Scientists develop novel drug that could potentially treat liver cancer more effectively
A research team led by scientists from the Cancer Institute of Singapore (CSI Singapore) at the National University of Singapore (NUS) has developed a novel peptide drug called FFW that could potentially stop the development of hepatocellular carcinoma (HCC), or primary liver cancer. This landmark discovery opens the door for more effective treatment of liver cancer with less side effects.
The international team comprises researchers from Brigham and Women's Hospital at Harvard Medical School, the Department of Biological Sciences under the NUS Faculty of Science, as well as the Agency for Science, Technology and Research.
HCC is a fast-growing cancer of the liver, and patients typically survive 11 months after diagnosis. HCC accounts for over 90 percent of all liver cancers and poses a major public health problem in the Asia Pacific region. The main first-line treatment for HCC is the drug Sorafenib, which has adverse side effects and prolongs survival for only three months. The lack of effective treatment alternatives, coupled with late discovery, has led to HCC becoming the second leading cause of cancer deaths worldwide.
SALL4—a protein related to tumour growth—has been widely studied as a prognosis marker and drug target for HCC and other cancers such as lung cancer and leukaemia. It is usually present in the growing foetus, but is inactive in adult tissue. In some types of cancer, such as HCC, SALL4 is reactivated, leading to the growth of tumours. However, SALL4 has previously been classified as an undruggable target.
Novel peptide with robust anti-tumour properties
Drug molecules that act on protein interactions like SALL4-NuRD often require the target proteins to have a small 'pocket' in their 3-D structure where the drug molecule can reside and take effect. "In our earlier research, we found out that the SALL4 protein works with another protein, NuRD, to form a partnership that is crucial for the development of cancers such as HCC. Instead of looking for 'pockets' on SALL4, our research team designed a bio-molecule to block the interaction between SALL4 and NuRD. In our lab experiments, blocking this interaction has led to tumour cell death and reduced movement of tumour cells," explained Professor Daniel Tenen, Director of CSI Singapore.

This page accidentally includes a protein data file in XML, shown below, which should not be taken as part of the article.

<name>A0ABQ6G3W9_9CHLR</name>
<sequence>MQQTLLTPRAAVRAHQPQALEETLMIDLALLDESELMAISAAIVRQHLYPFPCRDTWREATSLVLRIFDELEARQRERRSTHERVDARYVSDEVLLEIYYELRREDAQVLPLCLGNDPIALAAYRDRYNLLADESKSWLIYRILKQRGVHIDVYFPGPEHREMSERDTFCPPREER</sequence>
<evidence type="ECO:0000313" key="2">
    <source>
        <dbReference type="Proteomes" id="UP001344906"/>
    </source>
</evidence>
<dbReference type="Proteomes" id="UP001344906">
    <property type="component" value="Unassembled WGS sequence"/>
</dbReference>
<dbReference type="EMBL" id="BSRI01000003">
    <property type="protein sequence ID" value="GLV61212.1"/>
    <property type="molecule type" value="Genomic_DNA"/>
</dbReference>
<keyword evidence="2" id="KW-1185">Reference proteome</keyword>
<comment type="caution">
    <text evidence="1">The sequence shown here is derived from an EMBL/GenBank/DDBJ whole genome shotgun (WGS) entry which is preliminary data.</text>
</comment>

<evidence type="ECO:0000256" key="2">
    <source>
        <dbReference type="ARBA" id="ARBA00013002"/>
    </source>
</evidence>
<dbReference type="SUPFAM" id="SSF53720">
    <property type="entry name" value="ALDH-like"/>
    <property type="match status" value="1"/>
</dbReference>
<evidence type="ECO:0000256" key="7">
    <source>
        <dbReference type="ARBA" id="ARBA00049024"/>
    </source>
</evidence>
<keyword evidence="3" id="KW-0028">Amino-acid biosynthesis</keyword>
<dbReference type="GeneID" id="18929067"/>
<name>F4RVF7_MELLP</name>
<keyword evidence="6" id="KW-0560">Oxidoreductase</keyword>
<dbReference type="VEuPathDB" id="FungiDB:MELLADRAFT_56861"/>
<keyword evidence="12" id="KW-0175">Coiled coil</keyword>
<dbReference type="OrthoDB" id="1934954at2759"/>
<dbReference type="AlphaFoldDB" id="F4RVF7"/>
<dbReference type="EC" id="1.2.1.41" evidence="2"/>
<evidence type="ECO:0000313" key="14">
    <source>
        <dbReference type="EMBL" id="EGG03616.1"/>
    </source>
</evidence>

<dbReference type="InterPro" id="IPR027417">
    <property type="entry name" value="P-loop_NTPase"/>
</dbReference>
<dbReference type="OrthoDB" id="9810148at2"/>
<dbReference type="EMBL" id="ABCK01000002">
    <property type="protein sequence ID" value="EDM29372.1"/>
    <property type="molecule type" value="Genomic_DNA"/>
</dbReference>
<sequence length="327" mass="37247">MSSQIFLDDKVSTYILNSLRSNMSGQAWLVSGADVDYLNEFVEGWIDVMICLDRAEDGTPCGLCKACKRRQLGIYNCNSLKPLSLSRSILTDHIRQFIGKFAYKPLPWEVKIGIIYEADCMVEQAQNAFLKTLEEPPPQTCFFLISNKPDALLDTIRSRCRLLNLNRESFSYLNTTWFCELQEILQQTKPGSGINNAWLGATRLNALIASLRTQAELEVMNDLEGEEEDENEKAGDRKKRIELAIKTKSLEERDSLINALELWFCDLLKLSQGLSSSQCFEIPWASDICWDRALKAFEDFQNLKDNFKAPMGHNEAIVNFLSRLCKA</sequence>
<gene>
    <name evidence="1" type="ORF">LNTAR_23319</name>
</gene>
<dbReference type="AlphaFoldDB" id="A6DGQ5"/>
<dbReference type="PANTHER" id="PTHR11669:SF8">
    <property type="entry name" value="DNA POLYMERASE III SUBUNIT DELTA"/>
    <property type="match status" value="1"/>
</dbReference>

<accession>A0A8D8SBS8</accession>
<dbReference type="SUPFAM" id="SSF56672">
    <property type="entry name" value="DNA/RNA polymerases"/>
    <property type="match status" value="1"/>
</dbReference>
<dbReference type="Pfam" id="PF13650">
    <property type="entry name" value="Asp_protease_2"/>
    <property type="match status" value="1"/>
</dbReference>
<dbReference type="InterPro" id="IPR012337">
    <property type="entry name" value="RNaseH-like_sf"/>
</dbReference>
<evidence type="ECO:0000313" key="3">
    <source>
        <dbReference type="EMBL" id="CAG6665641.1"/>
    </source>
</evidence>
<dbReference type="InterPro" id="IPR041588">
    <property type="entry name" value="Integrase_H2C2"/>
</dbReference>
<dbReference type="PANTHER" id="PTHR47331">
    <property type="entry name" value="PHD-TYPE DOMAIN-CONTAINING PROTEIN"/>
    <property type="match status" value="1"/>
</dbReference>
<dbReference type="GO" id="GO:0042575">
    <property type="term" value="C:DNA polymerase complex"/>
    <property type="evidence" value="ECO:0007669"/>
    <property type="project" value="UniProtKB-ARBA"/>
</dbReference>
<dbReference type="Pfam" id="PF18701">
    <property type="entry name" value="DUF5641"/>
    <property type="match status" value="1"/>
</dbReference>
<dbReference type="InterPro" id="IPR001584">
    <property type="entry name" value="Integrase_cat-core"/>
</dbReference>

He added, "This exciting discovery has important implications for treatment of HCC. Our work could also be beneficial to a broad range of solid cancers and leukaemic malignancies with elevated SALL4."
The research team also discovered that FFW, when used in combination with Sorafenib, could reduce the growth of Sorafenib-resistant HCC.
While most targeted therapies are small-molecule drugs, a well-designed peptide drug—such as FFW—tends to possess higher selectivity over large binding surfaces with a safer toxicity profile compared with small molecules.
Dr. Liu Bee Hui, Research Fellow at CSI Singapore, said, "Based on the information we gained from structural and global gene expression, we are continuing our work on this peptide and other peptides with similar structures, with the aim of eventually being able to make them into clinical grade drugs for the benefit of patients."
New approach in cancer therapeutics
The targeting of the SALL4-NuRD interaction as a cancer-cell-specific target represents an exciting avenue for development of therapeutic options.
"An ideal cancer target should be cancer-specific and non-toxic to normal tissues. To this end, we are collaborating to find a missing link that can cure cancer and restore normal cell function," explained Associate Professor Li Chai from Brigham and Women's Hospital at Harvard Medical School.
The research team utilised a creative and innovative integrated approach, combined with structural analysis techniques, to act on protein interactions like SALL4-NuRD. The collaborative effort led to the design of the peptide FFW, which is a small chain of amino acids that can interfere with SALL4-NuRD interactions. FFW could effectively block the huge protein-protein interaction surface and does not require a 'pocket' to take effect.
"In our latest work, the research team has also demonstrated an effective strategy to accurately target oncogenes previously considered undruggable. Moving forward, we hope to investigate how the targeting of these protein interactions might pan out in other cancer types," Prof Tenen said.